The act of the 9th of Queen Anne, for establishing a post-office, gives this reason for its establishment, and for laying taxes thereby imposed on the carriage of letters in Great-Britain and Ireland, the colonies and plantations in North-America and the West-Indies, and all other his majesty’s dominions and territories, ‘that the business may be done in such manner as may be most beneficial to the people of these kingdoms, and her majesty may be supplied, and the revenue arising by the said office, better improved, settled and secured to her majesty, her heirs and successors.’ The celebrated patriot, Dr. Franklin, was till lately one of the principal collectors of it. The merit in putting the post-office in America upon such a footing as to yield a large revenue to the crown, is principally ascribed to him by the whigs. I would not wish to detract from the real merit of that gentleman; but, had a tory been half so assiduous in increasing the American revenue, Novanglus would have wrote parricide at the end of his name. By an act of the sixth of George the second, a duty is laid on all foreign rum, melasses, syrups, sugars and paneles, to be raised, levied, collected and paid unto and for the use of his majesty, his heirs and successors. The preamble of an act of the fourth of his present majesty declares, that ‘it is just and necessary that a revenue in America for defraying the expences of defending, protecting and securing the same,’ &c. by which act duties are laid upon foreign sugars, coffee, Madeira wine; upon Portugal, Spanish and all other wine (except French wine) imported from Great-Britain; upon silks, bengals, stuffs, callico, linen cloth, cambric and lawn, imported from particular places.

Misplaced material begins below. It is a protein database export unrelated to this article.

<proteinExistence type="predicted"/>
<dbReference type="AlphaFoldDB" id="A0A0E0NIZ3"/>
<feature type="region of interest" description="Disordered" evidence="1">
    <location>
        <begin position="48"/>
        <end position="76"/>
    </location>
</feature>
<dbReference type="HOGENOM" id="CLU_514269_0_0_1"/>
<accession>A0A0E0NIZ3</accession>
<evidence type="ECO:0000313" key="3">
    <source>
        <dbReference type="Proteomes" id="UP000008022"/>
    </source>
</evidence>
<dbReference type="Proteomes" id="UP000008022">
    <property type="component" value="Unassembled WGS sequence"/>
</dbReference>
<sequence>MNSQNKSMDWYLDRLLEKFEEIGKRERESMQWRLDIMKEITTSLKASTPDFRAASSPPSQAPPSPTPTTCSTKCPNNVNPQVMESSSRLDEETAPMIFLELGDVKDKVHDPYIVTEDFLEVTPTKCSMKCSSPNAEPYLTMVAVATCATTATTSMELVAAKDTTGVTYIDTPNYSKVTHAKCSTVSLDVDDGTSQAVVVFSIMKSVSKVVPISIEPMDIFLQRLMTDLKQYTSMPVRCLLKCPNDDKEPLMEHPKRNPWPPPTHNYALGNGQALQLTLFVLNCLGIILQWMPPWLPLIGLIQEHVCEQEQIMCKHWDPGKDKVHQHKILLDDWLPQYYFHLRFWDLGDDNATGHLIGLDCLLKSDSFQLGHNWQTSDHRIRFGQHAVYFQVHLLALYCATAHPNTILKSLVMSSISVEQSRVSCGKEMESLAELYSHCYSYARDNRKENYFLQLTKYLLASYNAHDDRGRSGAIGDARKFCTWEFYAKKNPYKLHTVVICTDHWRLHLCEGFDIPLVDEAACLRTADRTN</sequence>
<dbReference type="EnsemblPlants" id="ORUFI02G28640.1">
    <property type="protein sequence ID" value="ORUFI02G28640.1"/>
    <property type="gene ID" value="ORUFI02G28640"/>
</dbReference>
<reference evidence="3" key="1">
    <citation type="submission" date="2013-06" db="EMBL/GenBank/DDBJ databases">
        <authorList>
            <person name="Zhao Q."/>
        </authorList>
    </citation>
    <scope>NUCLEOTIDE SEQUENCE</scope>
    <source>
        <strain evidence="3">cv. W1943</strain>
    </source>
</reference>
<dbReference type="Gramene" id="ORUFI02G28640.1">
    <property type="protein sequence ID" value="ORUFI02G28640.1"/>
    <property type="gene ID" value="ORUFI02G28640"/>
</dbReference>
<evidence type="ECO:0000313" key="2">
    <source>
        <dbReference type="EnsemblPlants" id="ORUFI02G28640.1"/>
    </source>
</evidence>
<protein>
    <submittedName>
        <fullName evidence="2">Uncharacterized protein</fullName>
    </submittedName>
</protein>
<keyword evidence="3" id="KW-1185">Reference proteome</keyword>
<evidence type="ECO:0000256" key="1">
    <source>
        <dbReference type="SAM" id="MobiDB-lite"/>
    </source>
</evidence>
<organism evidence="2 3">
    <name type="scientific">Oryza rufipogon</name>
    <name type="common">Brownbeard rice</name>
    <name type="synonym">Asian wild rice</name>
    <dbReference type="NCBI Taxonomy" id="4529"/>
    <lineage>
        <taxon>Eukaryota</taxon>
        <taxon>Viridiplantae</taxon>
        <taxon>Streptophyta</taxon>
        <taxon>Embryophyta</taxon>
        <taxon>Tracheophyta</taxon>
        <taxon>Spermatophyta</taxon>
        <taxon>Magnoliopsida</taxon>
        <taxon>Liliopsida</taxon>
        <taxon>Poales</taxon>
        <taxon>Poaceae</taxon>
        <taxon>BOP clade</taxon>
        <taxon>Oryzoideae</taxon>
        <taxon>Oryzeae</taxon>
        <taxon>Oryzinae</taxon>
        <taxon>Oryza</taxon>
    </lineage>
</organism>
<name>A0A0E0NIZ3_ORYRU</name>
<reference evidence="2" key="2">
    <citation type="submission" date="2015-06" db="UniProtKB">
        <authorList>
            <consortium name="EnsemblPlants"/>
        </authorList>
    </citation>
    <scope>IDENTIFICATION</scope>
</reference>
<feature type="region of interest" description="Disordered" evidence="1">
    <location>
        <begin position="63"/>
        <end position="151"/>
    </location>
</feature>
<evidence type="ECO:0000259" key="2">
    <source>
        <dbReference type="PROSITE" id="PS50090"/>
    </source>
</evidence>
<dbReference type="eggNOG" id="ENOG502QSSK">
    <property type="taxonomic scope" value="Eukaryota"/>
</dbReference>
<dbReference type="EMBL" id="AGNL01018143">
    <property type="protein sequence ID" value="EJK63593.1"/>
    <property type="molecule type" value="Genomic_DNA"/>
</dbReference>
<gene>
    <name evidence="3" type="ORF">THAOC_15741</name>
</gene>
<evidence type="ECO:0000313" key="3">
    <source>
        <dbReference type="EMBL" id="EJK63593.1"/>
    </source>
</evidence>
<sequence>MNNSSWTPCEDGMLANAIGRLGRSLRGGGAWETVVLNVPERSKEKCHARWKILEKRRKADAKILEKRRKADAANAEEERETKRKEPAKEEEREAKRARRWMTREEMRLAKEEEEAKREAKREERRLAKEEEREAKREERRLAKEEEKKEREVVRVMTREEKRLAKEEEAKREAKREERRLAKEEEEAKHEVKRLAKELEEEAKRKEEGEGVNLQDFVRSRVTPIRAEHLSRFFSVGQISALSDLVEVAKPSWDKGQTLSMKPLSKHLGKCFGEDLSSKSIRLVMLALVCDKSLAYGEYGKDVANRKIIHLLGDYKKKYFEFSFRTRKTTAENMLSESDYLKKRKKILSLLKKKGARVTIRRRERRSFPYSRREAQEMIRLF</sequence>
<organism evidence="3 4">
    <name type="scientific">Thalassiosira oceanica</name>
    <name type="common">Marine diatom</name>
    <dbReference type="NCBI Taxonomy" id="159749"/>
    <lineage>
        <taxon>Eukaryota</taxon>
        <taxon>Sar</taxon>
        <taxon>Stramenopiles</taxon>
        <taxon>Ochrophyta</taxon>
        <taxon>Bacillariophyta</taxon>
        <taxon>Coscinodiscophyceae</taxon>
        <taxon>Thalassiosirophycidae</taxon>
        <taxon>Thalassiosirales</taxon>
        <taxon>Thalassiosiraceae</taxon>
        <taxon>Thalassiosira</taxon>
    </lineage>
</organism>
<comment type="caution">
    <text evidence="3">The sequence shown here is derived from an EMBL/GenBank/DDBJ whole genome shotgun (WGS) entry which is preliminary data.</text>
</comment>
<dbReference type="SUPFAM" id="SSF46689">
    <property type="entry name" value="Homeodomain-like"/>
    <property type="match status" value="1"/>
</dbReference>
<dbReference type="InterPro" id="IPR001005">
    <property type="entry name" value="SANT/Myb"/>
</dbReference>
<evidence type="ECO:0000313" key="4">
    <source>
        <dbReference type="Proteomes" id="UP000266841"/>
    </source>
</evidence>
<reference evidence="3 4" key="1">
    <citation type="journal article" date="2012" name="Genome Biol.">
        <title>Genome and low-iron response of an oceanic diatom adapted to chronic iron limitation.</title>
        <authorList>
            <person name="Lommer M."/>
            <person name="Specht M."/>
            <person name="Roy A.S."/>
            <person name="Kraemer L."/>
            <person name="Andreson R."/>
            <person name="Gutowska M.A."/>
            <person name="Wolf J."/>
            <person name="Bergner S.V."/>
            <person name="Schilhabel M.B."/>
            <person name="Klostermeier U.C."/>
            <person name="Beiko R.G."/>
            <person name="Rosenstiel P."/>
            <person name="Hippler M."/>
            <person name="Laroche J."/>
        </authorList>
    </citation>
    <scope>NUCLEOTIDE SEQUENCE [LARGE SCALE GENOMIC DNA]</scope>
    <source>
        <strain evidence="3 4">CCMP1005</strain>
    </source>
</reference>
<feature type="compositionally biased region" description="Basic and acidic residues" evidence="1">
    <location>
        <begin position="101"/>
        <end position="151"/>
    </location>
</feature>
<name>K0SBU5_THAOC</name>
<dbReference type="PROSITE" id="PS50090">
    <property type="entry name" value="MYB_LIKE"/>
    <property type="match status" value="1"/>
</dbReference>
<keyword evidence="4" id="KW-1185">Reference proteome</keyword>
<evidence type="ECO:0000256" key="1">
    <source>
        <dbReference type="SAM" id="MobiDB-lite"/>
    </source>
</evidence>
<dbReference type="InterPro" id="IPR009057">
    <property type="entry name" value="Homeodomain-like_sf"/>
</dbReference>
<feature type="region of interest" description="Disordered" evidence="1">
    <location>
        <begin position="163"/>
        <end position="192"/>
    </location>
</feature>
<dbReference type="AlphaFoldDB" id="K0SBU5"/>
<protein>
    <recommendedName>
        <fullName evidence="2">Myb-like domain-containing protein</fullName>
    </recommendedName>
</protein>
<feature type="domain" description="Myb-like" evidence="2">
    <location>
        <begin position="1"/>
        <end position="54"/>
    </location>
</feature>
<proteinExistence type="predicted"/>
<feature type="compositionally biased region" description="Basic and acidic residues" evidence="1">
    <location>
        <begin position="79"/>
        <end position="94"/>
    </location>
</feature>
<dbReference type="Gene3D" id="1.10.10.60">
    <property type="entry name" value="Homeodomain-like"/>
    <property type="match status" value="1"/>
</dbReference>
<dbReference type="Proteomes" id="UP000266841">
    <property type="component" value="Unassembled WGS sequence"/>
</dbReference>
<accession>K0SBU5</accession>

Thus, my friends, it is evident, that the parliament has been in the actual, uninterrupted use and exercise of the right claimed by them, to raise a revenue in America, from a period more remote than the grant of the present charter, to this day. These revenue acts have never been called unconstitutional till very lately. Both whigs and tories acknowledged them to be constitutional. In 1764 Governor Bernard wrote and transmitted to his friends his polity alluded to, and in part received by Novanglus, wherein he asserts the right or authority of parliament to tax the colonies. Mr. Otis, whose patriotism, sound policy, profound learning, integrity and honour, is mentioned in strong terms by Novanglus, in the self-same year, in a pamphlet which he publishes to the whole world, asserts the right or authority of parliament to tax the colonies, as roundly as ever Governor Bernard did, which I shall have occasion to take an extract from hereafter. Mr. Otis was at that time the most popular man in the province, and continued his popularity many years afterwards.